Business dispatched, George said, “Now you can assist me . The children would be sorry to have no presents tomorrow morning. But why should they have to wait until they return to Brunswick Square? I searched the attics of the Abbey for a few items for the boys. Do you think you can do the same here for the girls? And have you anything pretty to wrap them in?”
Emma declared it a delightful notion. They set about it immediately, taking care not to disturb the sleepers. George could not recall when he had last had so much innocent fun.
The evening was better still. A little brandy in Mr. Woodhouse's tea tempered his prognostications of bad weather and rendered him drowsy enough to be convinced to retire shortly after his grandchildren did. Those remaining expressed pleasure at this. Isabella feared the boys had wearied her father; John was relieved not to have to argue against staying longer if the roads proved passable in the morning; Emma was glad her father would be undisturbed by wassailing if there were any intrepid singers about Highbury that night; and George would never have been forgiven for having brought, and their all having consumed, a Twelfth-cake from the Abbey, small though it was. They would feast on it tonight, for they dared not leave a crumb of it for Mr. Woodhouse to discover in the morning.
They ate their cake in peace and enjoyed some excellent wine besides. The men were jolly and the ladies all smiles and cheer. John was at his best in the small, familiar company, and he and Isabella were warm in their thanks to the others for the children's gifts. In a whimsical display, John danced Isabella out of the room as they said goodnight.
Emma rose to go, but George reached for her hand. “Stay.” He twirled her about until she laughed. Then he asked while still holding her hand, “Do you never want to have your own children to surprise on Epiphany?”
“I shall never marry,” she said.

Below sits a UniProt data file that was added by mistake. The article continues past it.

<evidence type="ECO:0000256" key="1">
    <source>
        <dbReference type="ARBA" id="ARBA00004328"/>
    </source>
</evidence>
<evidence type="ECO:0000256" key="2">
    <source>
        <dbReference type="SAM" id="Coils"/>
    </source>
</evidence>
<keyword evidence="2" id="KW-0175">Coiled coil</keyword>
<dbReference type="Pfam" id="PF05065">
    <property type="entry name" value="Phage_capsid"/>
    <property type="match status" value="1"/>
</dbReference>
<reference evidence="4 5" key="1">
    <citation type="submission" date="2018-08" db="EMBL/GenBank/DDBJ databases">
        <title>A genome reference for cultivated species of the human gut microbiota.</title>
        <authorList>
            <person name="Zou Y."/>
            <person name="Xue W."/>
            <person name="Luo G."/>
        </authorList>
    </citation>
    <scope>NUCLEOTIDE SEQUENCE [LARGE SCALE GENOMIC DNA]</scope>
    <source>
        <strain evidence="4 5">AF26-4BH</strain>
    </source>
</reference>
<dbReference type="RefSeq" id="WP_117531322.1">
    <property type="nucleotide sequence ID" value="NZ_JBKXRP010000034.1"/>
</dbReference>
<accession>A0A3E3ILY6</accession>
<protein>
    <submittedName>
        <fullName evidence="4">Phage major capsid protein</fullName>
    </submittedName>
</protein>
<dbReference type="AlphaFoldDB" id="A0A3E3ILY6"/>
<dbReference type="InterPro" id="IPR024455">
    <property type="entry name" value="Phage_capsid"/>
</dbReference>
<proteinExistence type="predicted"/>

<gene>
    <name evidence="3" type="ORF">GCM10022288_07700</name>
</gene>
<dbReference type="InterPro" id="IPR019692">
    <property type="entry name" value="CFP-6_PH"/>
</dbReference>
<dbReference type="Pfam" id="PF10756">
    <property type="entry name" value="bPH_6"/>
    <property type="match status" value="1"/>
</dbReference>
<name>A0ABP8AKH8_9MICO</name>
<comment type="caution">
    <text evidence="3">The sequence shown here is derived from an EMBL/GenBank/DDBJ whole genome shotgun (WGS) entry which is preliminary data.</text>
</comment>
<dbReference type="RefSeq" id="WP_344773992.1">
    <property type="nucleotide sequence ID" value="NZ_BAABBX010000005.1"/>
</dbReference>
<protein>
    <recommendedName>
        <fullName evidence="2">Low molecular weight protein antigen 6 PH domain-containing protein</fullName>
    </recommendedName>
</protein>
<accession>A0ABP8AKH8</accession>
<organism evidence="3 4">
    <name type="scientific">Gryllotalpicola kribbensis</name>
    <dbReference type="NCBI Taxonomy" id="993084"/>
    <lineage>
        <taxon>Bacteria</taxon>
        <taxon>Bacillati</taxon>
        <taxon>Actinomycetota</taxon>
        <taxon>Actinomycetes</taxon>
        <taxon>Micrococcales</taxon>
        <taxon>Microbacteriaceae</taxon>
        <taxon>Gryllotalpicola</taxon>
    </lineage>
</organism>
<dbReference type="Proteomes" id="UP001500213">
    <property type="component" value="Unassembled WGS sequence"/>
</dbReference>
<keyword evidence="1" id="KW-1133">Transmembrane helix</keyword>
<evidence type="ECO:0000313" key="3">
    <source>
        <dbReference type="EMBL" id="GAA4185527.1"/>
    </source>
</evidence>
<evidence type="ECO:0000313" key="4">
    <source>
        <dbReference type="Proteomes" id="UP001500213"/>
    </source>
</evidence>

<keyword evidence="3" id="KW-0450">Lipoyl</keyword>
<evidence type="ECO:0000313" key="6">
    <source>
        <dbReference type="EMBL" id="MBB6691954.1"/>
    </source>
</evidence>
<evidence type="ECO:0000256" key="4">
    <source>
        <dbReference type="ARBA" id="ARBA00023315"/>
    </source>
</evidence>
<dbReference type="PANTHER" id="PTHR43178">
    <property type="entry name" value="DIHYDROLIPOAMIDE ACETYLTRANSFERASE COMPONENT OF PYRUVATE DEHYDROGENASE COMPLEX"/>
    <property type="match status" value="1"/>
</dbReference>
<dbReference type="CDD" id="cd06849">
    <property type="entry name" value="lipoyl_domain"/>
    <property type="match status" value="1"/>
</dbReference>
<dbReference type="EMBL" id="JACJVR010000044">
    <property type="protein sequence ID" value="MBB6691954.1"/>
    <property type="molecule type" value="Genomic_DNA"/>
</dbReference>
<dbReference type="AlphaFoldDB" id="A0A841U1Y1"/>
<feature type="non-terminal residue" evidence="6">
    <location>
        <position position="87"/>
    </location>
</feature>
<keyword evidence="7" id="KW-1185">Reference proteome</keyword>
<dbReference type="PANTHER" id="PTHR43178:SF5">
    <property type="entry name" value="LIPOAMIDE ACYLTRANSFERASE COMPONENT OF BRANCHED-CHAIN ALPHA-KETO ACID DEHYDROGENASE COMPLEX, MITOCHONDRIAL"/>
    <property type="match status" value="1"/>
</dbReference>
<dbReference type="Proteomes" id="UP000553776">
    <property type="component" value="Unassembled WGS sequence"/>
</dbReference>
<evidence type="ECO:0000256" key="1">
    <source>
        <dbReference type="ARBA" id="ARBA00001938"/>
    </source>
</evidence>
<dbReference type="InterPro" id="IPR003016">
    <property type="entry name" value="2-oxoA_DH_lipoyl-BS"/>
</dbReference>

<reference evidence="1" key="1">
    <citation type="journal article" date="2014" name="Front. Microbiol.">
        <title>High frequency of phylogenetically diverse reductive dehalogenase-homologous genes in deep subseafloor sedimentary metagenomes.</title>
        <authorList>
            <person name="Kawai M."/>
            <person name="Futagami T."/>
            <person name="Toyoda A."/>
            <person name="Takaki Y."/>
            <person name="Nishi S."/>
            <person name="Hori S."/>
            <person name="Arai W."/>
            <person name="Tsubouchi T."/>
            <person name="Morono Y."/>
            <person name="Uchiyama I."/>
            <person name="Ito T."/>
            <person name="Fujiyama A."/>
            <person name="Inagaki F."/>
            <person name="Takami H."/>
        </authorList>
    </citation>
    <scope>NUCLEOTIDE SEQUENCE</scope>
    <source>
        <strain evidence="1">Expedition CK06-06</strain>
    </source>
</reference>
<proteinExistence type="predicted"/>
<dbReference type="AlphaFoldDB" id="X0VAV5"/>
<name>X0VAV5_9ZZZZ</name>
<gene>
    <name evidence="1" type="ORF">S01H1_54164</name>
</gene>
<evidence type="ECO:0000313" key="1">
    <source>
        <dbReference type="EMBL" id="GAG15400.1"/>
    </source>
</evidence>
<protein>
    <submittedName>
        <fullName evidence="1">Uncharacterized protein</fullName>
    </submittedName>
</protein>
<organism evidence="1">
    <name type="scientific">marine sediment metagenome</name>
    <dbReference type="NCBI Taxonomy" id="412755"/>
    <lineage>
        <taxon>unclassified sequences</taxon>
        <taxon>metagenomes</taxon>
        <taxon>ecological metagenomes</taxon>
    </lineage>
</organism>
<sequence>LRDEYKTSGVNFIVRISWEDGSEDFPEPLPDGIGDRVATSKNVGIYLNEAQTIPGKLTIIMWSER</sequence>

“You shall never marry Elton, but what about someone else?”
“Who...” was as far as Emma got in her reply. George leaned in and kissed her on the mouth.
“Emma, have I offended you?” He watched her blink. “ Emma? ”
“I did not know. I never thought....I do not know what I thought.”
Perhaps she did not know, but George knew. He could see in her eyes what she was thinking. He almost always could. He saw incredulity, acceptance, joy, love, and then fear, as evidenced by her next words:
“But my father—”
“We will contrive a way,” George said, silencing her questions with kisses and feeling a great relief as she participated fully in this expression of their happiness.
George had not spoken to anyone about his understanding with Emma, but John had discerned it, which meant he had likely hinted at it to his wife. “I do not know how you will manage to remove Emma from Hartfield,” he said to George as he prepared to leave mid-morning. The snow had ceased overnight, and the sun shone.
“That is the question.” George considered it seriously. “The idea will be met with such resistance that in the end I would not be surprised to find myself doing as I did last night.” He looked up and saw such an expression on John's face as to make him exclaim under his breath, “Don't look at me like that! I stayed in my own room, and she in hers.”
John grinned before he turned away.
How dare he call his elder brother to account!
Before long, George felt himself grinning too. He glanced at Emma, who was soothing her father as he worried his way through goodbyes to Isabella and his grandchildren. He caught her eye, and his smile softened as he dwelt on their secret—secret to Mr. Woodhouse, in any case, and perhaps to the children.
He imagined Twelfth Night would be his favourite holiday for years to come.